Yet another case of labor abuse has emerged from Saudi Arabia.
Surveillance cameras at a gas station in the northwest city of Hail captured the moment when a young Saudi man viciously beat up a worker with a stick.
In the video, the worker finishes filling the car with fuel. He then waits behind the front door of the car to request the due payment. However, the driver does not respond and the car doesn’t move.
Eventually, the worker knocks on the window several times and tries to open the door. It was then when the driver comes out and almost immediately starts hitting him.
After slapping the station employee several times, the owner of the car takes out a baton-like stick from his vehicle and brutally beats the defenseless worker.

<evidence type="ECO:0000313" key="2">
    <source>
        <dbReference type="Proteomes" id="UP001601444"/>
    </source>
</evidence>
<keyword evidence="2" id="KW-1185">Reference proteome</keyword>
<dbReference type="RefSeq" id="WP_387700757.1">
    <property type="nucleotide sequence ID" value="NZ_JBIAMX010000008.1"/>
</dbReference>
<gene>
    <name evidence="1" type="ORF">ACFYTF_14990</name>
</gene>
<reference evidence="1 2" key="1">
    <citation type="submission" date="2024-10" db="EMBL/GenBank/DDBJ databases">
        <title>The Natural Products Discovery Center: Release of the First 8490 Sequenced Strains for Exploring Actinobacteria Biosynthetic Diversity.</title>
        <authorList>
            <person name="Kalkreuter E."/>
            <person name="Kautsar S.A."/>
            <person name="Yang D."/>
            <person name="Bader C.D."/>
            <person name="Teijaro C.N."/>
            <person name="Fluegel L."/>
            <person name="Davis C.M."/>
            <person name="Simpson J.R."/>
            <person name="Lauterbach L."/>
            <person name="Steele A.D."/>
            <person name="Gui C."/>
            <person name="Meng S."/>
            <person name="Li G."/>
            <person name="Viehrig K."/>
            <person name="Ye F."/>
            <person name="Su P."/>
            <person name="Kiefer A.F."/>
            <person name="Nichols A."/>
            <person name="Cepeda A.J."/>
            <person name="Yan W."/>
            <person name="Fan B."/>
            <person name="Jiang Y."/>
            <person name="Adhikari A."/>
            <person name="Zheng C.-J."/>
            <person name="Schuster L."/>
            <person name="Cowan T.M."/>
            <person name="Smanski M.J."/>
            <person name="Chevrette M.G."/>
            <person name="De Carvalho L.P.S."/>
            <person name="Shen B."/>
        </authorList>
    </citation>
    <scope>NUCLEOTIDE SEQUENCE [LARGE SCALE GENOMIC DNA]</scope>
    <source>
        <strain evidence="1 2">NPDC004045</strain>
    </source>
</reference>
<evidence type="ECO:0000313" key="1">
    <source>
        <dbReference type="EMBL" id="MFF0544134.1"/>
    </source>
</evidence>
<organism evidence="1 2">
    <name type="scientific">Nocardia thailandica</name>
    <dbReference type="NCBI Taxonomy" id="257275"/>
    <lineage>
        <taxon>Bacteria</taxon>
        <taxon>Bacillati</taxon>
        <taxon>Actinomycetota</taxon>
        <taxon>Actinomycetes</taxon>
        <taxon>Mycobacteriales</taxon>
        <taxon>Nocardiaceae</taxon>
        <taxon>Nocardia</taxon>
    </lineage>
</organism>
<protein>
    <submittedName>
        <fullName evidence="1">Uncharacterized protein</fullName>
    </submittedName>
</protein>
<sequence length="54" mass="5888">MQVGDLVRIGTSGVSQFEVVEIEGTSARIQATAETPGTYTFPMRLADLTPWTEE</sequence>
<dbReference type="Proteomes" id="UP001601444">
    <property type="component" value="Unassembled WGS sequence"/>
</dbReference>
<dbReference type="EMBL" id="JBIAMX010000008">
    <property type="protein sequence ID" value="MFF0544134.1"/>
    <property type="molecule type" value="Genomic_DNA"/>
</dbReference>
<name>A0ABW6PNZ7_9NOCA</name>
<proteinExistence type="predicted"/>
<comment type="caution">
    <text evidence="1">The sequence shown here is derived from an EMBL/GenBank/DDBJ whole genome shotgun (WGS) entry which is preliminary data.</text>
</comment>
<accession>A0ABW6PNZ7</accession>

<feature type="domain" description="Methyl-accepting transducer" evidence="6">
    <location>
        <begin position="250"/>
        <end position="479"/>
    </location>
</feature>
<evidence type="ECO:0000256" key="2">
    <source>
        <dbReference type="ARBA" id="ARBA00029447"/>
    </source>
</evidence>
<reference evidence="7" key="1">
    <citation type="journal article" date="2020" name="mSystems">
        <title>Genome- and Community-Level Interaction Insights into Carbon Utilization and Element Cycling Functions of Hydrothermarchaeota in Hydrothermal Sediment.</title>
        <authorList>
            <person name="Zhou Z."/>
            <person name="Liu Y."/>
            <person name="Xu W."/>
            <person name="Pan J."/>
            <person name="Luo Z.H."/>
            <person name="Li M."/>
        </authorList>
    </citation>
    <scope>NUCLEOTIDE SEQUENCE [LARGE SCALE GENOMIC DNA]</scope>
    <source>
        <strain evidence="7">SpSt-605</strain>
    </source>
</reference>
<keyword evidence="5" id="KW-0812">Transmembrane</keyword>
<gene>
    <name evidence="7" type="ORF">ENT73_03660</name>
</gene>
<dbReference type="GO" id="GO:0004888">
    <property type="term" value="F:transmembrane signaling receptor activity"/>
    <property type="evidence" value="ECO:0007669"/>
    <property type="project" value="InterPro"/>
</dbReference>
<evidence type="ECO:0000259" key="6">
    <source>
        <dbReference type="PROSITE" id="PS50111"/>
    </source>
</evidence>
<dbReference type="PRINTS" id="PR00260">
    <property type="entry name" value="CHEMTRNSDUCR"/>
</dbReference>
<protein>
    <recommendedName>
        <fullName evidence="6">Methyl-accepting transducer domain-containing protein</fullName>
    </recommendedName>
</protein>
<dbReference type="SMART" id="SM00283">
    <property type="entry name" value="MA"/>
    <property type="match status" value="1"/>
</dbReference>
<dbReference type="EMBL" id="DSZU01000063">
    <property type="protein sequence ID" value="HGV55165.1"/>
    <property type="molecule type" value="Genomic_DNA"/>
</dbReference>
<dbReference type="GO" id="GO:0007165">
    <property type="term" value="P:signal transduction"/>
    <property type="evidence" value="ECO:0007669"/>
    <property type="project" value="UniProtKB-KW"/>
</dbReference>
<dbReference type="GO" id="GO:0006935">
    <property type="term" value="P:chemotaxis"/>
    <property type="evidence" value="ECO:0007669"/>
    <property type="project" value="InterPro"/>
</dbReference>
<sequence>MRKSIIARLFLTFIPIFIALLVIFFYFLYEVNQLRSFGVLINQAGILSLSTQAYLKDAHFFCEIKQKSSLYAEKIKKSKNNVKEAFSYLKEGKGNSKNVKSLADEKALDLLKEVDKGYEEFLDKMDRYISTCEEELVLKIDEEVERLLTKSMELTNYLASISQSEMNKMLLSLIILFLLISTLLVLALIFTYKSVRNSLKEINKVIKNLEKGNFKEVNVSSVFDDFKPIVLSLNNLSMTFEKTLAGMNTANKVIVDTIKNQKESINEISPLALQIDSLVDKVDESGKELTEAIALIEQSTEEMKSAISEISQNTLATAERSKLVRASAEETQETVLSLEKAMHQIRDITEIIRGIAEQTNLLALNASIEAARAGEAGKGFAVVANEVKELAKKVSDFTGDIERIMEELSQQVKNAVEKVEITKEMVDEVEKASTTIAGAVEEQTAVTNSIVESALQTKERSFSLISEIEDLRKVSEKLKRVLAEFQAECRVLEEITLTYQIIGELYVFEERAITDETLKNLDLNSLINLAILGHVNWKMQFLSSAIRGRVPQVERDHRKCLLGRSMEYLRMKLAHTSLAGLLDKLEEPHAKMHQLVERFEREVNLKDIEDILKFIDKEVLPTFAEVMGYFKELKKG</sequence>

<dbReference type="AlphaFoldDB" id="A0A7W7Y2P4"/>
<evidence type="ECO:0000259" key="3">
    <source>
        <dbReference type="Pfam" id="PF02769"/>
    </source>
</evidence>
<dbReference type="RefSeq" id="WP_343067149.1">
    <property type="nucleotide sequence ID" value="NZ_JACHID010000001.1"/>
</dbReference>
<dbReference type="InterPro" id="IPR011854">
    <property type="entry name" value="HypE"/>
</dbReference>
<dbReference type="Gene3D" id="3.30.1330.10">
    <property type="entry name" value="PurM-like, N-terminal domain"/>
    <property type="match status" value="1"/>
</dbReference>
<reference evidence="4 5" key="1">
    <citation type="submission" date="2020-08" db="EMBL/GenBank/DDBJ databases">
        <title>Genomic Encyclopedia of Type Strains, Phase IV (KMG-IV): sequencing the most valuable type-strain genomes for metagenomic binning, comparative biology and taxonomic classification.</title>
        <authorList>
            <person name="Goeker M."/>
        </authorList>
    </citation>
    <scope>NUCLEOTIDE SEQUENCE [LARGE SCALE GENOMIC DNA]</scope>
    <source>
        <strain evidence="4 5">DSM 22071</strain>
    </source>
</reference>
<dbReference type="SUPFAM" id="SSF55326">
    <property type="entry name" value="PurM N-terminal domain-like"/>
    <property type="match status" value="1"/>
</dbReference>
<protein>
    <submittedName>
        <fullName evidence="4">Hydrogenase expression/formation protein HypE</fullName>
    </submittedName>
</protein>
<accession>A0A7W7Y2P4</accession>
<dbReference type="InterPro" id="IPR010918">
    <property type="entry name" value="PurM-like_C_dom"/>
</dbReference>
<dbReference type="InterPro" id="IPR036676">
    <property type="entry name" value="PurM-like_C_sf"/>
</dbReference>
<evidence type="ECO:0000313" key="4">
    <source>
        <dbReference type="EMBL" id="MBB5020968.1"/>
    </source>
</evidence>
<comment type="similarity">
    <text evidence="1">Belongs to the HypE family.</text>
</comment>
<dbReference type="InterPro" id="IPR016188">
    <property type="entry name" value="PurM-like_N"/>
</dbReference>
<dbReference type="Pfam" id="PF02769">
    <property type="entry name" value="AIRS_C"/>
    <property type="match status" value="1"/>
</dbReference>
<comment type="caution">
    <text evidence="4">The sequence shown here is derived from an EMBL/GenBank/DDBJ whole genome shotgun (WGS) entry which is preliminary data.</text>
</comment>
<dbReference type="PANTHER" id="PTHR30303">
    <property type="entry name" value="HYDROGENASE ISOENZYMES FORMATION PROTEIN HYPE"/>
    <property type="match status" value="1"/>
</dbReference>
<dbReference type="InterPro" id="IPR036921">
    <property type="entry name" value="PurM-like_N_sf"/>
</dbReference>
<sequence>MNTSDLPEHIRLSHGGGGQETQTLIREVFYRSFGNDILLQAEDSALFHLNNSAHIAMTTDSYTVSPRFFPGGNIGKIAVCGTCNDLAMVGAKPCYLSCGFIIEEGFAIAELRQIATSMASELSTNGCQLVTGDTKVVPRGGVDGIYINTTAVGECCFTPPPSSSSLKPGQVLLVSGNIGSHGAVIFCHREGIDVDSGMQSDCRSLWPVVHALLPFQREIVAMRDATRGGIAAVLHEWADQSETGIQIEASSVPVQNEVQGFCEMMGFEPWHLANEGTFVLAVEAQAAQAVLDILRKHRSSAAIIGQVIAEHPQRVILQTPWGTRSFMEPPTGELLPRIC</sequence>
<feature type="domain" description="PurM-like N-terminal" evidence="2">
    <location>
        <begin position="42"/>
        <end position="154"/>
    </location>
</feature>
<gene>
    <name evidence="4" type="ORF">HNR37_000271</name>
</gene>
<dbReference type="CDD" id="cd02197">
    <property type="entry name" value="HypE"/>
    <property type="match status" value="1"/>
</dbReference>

The video prompted backlash from social media users inside and outside of the Gulf kingdom, demanding punishment for the unidentified attacker who has reportedly been arrested by Saudi police. He currently awaits charges.
The incident also renewed the well-documented debate over labor abuse in Saudi Arabia and other oil-rich Arab countries.
Despite a large number of expat workers currently working in Saudi Arabia — about a quarter of the nation’s population of some 30 million — the country has a very unhealthy relationship with its migrant workforce.
“Over 9 million migrant workers fill manual, clerical and service jobs, constituting more than half the labor force,” stated a Human Rights Watch 2015 World Report, adding that female domestic workers are mostly overworked and suffer forced confinement, non-payment of wages, food deprivation as well as psychological, physical and sexual abuse.